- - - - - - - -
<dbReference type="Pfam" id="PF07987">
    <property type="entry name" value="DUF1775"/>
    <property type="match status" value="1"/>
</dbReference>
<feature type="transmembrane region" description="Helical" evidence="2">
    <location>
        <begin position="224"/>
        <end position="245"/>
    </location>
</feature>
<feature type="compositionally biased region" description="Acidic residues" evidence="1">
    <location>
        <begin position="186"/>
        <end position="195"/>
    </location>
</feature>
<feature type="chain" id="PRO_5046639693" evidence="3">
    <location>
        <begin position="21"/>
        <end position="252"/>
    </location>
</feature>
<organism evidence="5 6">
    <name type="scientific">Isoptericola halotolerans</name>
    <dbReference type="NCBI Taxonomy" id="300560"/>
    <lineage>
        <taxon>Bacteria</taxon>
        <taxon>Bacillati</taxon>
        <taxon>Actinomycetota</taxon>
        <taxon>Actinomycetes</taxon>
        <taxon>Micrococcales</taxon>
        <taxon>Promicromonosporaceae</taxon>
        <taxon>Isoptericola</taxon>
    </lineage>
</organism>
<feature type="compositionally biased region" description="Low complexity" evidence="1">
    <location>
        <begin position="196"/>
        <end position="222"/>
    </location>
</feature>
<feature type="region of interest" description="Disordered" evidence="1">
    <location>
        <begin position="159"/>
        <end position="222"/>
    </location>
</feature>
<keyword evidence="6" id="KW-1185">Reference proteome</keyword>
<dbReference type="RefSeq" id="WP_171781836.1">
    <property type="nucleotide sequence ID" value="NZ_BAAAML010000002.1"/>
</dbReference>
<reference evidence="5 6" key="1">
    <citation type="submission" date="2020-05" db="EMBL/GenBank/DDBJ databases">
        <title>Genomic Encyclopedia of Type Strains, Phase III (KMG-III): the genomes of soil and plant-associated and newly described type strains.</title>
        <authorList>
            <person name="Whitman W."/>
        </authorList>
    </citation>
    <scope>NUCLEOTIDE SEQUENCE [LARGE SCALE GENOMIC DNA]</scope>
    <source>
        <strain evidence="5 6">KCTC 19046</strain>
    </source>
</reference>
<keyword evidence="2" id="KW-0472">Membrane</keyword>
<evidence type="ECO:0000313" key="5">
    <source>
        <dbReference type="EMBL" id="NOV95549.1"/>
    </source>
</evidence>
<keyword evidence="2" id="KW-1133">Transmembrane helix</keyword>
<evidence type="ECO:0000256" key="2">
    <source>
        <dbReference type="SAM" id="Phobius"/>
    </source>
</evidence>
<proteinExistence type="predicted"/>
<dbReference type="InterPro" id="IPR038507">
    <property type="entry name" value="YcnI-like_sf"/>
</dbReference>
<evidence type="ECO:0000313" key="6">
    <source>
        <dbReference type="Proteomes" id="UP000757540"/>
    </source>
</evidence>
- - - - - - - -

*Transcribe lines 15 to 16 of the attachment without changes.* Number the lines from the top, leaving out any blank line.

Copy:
    </location>
</feature>